Porcelain Raft, Boy Friend, Clean Cut Kid, Faded Gold: The Shipping Forecast, Liverpool

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On record, Porcelain Raft is a dreamy romantic yet as Getintothis discovers, his live show is a hammer blow which makes you listen up.


Mauro Remiddi stalks the Shipping Forecast bringing new meaning to the term Italian Stallion.
It’s over two hours ’til showtime and it’s evident the Rome-born composer means business.
Swigging from a beer bottle, he paces upstairs and downstairs, surveying the various support cast before transforming, ala Viggo Mortensen in A History of Violence, into an understated yet ruggedly-handsome everyman-warrior ready for battle.
And battle he does. In almost complete contrast to his superlative debut Strange Weekend, released earlier this year through Secretly Canadian, his live show is a weighty blockbuster, rife with meaty beats, guitars set to stun and piercing falsetto vocals leaving trails of light.
Where the beauty of Strange Weekend, a sure-fire contender for those end of year lists, lies in its dreamy somnolence, his live display retains it’s immersive qualities but packs a meaty punch.
Much of which is delivered by drummer and Ronald De Boer lookalike, Michael Wallace. Best known as former percussionist with Calgary art rockers Women, Wallace attacks his kit throughout and rather like a younger, fresher and leaner Jim White, his variety of tricks seemingly knows no bounds.
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Porcelain Raft live at the Shipping Forecast
On The End Of Silence he alternates electric pads with the wooden click of his kit’s frame before rattling sleigh bells against a tambourine delicately balanced on his cymbals. He closes the the hypnotic space jam of Is It To Deep For You by clattering the lot together creating a meteor strike of propulsive rhythms.
But it’s Remiddi’s show. And he steals it by strangling the life out of his guitar on the meditative hook of Drifting In And Out – a neo-prayer straight from the Jason Piece songbook. Where on record Put Me To Sleep is an aptly-named a glitter-coated lullaby, in tonight’s dungeon surrounds those primal electro drum pads collide with ferocious fretwork to breaking point.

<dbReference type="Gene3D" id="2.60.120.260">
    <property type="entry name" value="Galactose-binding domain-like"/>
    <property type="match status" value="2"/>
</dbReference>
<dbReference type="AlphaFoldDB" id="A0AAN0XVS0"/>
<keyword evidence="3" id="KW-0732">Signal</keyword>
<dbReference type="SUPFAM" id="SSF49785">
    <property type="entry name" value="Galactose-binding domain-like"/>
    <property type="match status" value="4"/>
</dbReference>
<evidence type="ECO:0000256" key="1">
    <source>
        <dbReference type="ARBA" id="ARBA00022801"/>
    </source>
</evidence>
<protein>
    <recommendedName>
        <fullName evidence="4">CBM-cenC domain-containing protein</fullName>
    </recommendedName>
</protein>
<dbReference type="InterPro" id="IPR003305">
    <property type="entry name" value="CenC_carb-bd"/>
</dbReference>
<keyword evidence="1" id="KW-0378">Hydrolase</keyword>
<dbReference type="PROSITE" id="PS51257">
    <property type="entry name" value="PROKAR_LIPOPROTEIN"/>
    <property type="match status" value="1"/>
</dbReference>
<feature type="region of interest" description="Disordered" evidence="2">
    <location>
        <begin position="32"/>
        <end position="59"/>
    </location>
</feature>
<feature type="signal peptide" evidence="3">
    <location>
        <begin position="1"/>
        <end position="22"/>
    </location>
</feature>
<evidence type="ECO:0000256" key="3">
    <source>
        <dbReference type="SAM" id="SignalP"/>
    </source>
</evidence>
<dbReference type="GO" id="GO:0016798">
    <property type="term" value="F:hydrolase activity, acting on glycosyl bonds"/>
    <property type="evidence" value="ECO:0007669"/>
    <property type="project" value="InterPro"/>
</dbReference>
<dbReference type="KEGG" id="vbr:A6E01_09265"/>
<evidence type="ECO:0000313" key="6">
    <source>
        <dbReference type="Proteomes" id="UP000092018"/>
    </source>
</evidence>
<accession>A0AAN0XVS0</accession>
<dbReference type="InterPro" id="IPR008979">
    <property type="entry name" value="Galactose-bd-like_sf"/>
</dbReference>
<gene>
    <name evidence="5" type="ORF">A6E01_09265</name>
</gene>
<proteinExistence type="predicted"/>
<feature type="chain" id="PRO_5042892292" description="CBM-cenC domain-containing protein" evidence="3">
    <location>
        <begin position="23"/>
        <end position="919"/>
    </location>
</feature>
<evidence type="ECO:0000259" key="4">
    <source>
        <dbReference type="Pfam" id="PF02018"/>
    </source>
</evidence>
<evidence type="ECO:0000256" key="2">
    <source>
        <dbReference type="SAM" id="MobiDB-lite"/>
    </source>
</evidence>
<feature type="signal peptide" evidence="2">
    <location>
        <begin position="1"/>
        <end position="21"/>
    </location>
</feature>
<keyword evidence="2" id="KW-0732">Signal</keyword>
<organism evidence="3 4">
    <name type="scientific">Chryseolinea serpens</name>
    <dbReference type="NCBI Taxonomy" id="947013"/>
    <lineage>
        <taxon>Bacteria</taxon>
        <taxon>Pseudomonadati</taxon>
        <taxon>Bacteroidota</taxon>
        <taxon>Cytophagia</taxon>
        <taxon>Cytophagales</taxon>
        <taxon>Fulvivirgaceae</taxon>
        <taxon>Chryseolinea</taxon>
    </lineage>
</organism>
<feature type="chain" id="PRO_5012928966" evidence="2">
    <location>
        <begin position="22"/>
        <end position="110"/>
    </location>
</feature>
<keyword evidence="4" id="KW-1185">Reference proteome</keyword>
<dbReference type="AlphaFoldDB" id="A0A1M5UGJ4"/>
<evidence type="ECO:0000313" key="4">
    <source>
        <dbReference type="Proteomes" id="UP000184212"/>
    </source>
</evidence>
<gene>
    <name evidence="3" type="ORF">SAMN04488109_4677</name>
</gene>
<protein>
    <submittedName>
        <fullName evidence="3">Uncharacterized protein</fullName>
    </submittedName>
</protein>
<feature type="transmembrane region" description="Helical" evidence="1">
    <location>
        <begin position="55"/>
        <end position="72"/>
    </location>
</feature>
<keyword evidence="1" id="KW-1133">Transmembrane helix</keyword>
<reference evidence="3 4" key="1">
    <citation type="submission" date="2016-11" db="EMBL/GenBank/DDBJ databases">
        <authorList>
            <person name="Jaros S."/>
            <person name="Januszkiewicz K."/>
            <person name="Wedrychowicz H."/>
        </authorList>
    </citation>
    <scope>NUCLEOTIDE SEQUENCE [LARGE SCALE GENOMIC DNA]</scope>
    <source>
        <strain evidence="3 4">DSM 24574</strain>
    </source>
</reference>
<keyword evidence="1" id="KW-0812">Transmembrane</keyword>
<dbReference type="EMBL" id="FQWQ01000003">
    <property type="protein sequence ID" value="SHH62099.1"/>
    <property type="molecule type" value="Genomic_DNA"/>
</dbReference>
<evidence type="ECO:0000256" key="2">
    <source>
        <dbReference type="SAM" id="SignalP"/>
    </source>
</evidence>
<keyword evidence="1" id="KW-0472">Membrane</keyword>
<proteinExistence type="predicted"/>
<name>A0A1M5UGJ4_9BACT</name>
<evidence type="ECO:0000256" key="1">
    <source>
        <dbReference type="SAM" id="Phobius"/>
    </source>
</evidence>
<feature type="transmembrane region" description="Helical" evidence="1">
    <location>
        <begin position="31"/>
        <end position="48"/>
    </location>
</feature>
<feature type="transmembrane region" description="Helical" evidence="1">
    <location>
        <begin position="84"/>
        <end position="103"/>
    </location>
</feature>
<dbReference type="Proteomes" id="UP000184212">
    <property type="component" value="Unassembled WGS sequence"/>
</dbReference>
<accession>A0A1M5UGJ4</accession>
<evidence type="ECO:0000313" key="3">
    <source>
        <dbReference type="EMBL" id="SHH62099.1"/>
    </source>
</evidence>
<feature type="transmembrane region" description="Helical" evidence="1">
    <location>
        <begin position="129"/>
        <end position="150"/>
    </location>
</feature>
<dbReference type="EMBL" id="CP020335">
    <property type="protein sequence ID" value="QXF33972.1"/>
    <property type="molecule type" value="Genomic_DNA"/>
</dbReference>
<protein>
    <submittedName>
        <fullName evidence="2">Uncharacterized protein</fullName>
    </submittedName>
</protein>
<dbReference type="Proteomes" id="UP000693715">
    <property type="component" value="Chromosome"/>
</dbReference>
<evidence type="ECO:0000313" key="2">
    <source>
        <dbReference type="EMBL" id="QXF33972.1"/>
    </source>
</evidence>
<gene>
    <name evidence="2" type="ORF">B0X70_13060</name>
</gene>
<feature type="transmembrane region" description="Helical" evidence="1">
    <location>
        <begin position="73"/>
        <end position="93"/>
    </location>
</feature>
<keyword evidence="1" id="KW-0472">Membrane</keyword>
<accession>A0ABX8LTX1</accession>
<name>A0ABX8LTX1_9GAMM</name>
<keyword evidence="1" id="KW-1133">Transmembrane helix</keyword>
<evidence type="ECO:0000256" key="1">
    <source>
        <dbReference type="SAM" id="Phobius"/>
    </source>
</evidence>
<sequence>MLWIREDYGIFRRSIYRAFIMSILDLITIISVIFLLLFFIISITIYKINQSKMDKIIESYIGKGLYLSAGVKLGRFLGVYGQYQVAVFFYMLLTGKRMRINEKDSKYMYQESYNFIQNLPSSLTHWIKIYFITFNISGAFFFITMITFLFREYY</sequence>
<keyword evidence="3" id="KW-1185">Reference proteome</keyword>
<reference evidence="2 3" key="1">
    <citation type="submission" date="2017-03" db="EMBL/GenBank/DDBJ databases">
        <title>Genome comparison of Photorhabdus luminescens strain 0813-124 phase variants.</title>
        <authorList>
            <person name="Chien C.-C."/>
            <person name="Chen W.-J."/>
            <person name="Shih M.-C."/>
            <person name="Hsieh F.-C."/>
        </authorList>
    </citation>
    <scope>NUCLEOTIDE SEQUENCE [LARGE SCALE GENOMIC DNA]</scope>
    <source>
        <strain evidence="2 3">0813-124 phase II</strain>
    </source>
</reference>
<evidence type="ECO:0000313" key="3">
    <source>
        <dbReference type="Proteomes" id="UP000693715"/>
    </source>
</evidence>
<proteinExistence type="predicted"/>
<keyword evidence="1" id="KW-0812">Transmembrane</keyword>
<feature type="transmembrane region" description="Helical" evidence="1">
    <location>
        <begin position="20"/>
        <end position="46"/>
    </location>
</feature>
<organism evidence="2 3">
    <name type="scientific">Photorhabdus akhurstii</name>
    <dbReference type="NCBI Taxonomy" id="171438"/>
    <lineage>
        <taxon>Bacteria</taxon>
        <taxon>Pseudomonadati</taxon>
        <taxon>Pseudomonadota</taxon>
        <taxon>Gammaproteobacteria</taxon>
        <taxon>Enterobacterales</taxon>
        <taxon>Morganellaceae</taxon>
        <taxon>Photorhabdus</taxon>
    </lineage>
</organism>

On Backwords, Remiddi implores us to ‘come a little closer, this is a quiet one,’ before brilliant blue light soaks the stage and that searing falsetto loses itself amid a cavalcade of synths and echo. It brings to mind Spirit Of Eden-era Talk Talk, it’s that good.
Closer Unless You Speak From Your Heart is poppier, almost acting as vehicle to transport us back to earth, safely returning us to the comfort of our own being. It’s a triumphant, truly transportative experience.

Earlier, the evening threatened to be anything but. Faded Gold warmed up proceedings with a delicate, often dazzling but ultimately road-testing affair.
This was but the third live outing for FG’s Stefanie Chew, and like a newborn fawn, she’s clearly finding her feet; a stray alarm on the bar’s fridges causes a brief panic while she’s often found looking longingly into the crowd checking we’re all still with her.
We are. And that’s because the music is involving and so very pretty. Recent newie, Sundaze is a celestial bloom of radiance while Last Night I Dreamt Alone carries an aching lonesomeness with a pick-me-up finale. More shows like this and we could be onto something very special.
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Cold Cut Kid live Liverpool Shipping Forecast
Clean Cut Kid, on the other hand, are frustratingly inoffensive. Polished MoR from the same cloth as Mumford maybe a winner with many but to these ears, after a sprightly fiddle intro and descent into dreary blandness, it has scuttling upstairs to rinse out our lugholes.
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Boy Friend live Shipping Forecast
Boy Friend are similarly frustrating – this time because they hide behind a teasing cool which if dropped they’d be so much more.
Like Faded Gold, they make textured ambient washes of MOOD MUSIK, but gift-wrap it in hipstamatic polaroids and face paint.
Christa Palazzolo, (she of black floor-length evening gown and sea-foam green face paint), marries chamber pop vocals with swooning keys melancholia as Sarah Brown, (gnarly facial expressions and purple squiggle face paint), layers barely-there guitar licks.
There’s enough here to warrant further investigation; subtle yet nagging melodies and Palazzolo possesses a quite beautiful tone but the complete lack of engagement and a want to hide behind their fringes makes for a trying proposition. You have to wonder why they bothered with the face paint.

Pictures by Marie Hazelwood.

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